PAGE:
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Challenges of the bottom bracket brings out the best in tennis champs
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More than half of the 2022 SDSSAA tennis champions were not going to make it easy on themselves.

As is the case with most if not all double knockout events, a finalist advancing through the bottom of the bracket, with one loss already on their record, must knock off their undefeated opponent in back to back matches in order to claim gold.

That was exactly what Olivier de la Riva and Madison Hollohan would do, with the boys’ doubles team of Connor and Ryan Di Salle deviating only slightly from this script as the entire quartet eventually joined the mixed pairing of Clara Dissanayake and Tyler Smith and the girls’ tandem of Kianna Trottier and Kianna D’Attilio in the winners’ circle.

Needless to say, the ability to adjust on the fly would be critical for the participants who had dropped their first encounter with their worthy adversaries, standing directly in their path as they attempted to make the climb to the top of the podium.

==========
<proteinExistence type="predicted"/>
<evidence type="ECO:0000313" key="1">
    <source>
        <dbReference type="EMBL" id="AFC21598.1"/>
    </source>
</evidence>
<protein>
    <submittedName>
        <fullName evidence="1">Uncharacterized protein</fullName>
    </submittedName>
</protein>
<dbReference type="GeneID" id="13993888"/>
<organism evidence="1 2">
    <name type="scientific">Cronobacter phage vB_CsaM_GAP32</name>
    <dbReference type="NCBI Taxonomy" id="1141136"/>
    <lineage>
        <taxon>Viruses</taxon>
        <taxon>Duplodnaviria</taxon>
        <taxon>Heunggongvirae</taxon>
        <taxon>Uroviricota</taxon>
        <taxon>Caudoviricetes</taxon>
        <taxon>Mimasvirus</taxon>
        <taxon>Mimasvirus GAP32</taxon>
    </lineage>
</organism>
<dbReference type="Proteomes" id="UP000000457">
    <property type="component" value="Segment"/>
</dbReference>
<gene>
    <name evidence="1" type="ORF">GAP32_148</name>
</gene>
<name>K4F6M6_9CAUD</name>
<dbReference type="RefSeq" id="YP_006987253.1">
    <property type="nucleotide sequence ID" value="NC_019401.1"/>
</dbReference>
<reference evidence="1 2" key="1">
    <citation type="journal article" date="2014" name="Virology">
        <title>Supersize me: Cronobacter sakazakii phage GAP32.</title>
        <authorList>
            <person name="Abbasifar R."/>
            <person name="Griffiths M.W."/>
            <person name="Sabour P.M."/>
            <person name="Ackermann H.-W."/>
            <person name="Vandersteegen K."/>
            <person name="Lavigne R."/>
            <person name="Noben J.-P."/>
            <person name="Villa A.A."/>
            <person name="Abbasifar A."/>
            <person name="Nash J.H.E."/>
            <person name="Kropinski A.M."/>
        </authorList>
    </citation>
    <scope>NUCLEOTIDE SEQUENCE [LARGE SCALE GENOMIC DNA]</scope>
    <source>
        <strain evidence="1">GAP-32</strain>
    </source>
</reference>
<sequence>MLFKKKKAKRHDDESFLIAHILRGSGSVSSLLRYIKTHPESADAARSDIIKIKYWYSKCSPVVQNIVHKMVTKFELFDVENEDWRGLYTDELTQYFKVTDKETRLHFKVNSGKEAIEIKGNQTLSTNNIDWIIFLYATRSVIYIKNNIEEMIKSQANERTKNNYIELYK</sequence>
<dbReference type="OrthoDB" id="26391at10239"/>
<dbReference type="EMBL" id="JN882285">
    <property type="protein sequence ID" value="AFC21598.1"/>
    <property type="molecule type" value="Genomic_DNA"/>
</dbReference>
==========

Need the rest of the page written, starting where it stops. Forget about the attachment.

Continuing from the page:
“My opponent (Jordan Willmott of St Charles) played very, very well, so I adjusted my serve and played more of a defensive style,” suggested de la Riva, a 16 year old student at Collège Notre-Dame and one of the few high-school players who also frequent the Sudbury Indoor Tennis Centre with a degree of regularity.

“I noticed that he was running very well so I had to make him move a lot in order to hit the winner. You have to tire him out first, go corner to corner and hope that he makes a mistake.”

De la Riva was one of the very few participants who could score off a first serve with pace, though even then, he would take a slightly different tack after falling behind 6-1 in the ultimate final game after beating Willmott 10-6 to force a third head to head encounter.